Out-Law / Your Daily Need-To-Know

Out-Law Analysis 3 min. read

Court of Appeal: ongoing judicial review can be ‘reasonable excuse’ for late tax payment

The existence of judicial review (JR) proceedings can, in the right circumstances, be a reasonable excuse for non-payment or late payment of UK tax, the Court of Appeal has confirmed.

It is not uncommon in complex tax disputes for a taxpayer to be pursuing JR through the courts as well as an appeal in the tribunal, and it is often the case that one is stayed behind the other.

However, the decision is also a useful reminder of how difficult it can be to apply the law on reasonable excuse to any given fact pattern and therefore how uncertain such a defence can be for a taxpayer. The court also warned against applying case law that had arisen in the context of appeals against accelerated payment notice penalties to penalty appeals in other contexts because the statutory regime is so specific. The taxpayer in this case, William Archer, was ultimately unsuccessful in his claim that he had a reasonable excuse for not paying tax due to HM Revenue & Customs (HMRC).

Archer had entered into an avoidance scheme that was subsequently found not to work. He received closure notices which amended his self-assessment tax returns in order to recover the unpaid tax. Archer did not challenge the closure notices through an appeal to the Tribunal and did not pay the tax. This non-payment led HMRC to issue surcharges – penalties – for the late payment and to threaten to issue bankruptcy proceedings against him.

Archer then tried to pursue a JR claim against HMRC’s decision to threaten bankruptcy proceedings. His core argument was that there was no valid debt owed to HMRC because the closure notices were not valid, which in turn meant that HMRC was irrational to seek to pursue bankruptcy proceedings. The High Court ultimately dismissed Archer’s JR application, on the grounds that JR should only be used as a remedy of last resort. Archer had the option to appeal against the closure notices and therefore JR would not be appropriate. The Court of Appeal upheld the High Court’s decision, and Archer was unsuccessful in seeking permission to appeal to the Supreme Court.

Archer finally paid the tax within seven days of the Supreme Court refusal, but HMRC was still pursuing him for the surcharges. He appealed against the surcharge notices on the grounds that he had a reasonable excuse for non-payment of the tax while the JR proceedings were ongoing. The appeals were rejected by both the First-tier and Upper Tribunals.

The Court of Appeal decided that Archer did not have a reasonable excuse for non-payment of the tax. In its ruling, the court split the period that started when the payment became due and finished with the actual payment into three sections.

The first period covered the time from the issue of closure notices through to the JR claim. For this period, the court found that there was enough evidence to conclude that Archer had an objectively reasonable excuse for non-payment because during this period there was a real possibility of success in JR proceedings.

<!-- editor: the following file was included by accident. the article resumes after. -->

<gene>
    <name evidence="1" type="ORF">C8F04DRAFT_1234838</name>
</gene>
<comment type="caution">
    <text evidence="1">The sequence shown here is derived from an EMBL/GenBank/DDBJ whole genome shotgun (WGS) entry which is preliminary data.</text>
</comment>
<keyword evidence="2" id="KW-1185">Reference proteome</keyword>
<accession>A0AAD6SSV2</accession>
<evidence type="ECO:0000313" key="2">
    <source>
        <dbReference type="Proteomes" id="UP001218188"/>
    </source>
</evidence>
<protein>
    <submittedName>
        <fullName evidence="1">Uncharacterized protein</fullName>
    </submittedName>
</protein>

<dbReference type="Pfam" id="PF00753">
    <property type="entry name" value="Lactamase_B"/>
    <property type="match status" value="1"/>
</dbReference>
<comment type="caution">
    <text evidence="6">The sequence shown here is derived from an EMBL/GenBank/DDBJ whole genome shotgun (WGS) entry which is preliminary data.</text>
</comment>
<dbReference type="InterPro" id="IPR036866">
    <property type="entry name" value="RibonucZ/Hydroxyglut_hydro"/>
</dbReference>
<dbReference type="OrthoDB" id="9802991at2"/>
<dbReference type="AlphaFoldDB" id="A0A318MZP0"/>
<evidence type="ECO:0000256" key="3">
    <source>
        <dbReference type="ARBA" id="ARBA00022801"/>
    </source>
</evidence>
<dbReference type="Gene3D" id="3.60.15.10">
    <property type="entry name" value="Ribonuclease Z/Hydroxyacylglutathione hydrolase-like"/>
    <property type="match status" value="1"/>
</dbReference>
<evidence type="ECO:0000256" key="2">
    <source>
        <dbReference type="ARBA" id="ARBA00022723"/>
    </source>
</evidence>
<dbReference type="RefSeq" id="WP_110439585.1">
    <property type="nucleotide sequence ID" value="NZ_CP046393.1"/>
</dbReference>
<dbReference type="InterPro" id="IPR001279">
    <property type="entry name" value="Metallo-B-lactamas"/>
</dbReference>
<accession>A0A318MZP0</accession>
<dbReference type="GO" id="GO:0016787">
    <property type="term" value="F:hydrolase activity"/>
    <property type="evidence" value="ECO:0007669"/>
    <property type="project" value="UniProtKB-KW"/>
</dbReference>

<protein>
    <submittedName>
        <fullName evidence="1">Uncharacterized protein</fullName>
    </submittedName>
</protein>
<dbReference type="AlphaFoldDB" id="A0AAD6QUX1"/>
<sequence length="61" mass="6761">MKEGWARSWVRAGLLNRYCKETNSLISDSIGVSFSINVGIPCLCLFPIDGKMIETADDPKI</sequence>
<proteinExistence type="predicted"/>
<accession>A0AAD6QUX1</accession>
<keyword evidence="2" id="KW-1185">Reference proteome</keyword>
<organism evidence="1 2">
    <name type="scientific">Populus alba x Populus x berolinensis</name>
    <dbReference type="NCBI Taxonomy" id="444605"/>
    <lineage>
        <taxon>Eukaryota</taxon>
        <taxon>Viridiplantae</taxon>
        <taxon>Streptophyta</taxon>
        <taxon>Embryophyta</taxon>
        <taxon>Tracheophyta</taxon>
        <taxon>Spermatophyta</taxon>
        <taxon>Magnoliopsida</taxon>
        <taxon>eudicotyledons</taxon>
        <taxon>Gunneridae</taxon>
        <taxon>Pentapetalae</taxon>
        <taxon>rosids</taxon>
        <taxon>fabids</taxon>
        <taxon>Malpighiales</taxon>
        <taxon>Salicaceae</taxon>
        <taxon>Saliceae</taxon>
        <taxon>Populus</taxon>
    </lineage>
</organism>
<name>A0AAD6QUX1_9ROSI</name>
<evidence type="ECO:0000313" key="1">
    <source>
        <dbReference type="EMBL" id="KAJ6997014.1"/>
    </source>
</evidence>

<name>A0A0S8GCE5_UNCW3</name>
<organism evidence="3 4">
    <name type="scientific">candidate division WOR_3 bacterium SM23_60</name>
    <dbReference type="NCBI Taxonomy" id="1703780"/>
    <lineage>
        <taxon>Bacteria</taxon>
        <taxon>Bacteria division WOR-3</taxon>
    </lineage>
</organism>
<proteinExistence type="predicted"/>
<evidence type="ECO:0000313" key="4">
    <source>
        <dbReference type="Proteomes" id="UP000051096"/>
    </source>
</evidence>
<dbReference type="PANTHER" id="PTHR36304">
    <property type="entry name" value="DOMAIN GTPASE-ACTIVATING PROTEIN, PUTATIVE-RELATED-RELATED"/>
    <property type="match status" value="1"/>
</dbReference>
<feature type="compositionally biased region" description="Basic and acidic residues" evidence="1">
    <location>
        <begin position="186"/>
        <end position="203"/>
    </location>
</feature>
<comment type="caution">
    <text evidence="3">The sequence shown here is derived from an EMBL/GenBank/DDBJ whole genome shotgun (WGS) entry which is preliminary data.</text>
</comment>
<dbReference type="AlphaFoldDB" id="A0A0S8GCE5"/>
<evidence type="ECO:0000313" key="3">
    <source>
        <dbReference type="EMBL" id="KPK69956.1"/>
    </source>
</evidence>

The second period covered the period from the decision of the High Court refusing permission to bring the JR until the Court of Appeal decision. Here, the court concluded that “the loss of the case at first instance meant that it was no longer permissible for the appellant simply to point to the existence of the judicial review, without more”. In other words, Archer was, at this point, expected to explain further why payment was not made; just the continued existence of the JR process was not justification enough. The court did not address what this evidence could be, only that Archer should “fill in the gaps and explain why payment was not made”.

The third period covered a six-month delay after the Court of Appeal rejected Archer’s appeal while he was waiting for a decision on whether the Supreme Court would allow a further appeal to proceed. The court decided that non-payment during this period could not be viewed as reasonable because the prospects of success in the JR were, by then, remote. In other words, it could not be believed that the actual reason that Archer was withholding payment of tax was his reasonable belief that it was not payable due to invalid closure notices.

The court also considered an evidential issue. It found that the Upper Tribunal had erred when it dismissed Archer’s arguments on reasonable excuse solely on the grounds that he had not provided any subjective evidence, in the form of a witness evidence, as to why he did not pay the tax. The Court of Appeal found that Archer was not obliged to provide a witness statement as to his views and was entitled to rely on the external evidence, being the existence of the ongoing JR proceedings. However, in this instance, the external evidence was insufficient to establish a reasonable excuse for the later periods.

While the decision confirmed that providing witness evidence of a taxpayer’s genuine belief is not essential for a reasonable excuse defence to be successful, there is no doubt that in the right circumstances, such evidence could boost the chance of success of a reasonable excuse defence.

Co-written by Shannon Mills of Pinsent Masons.

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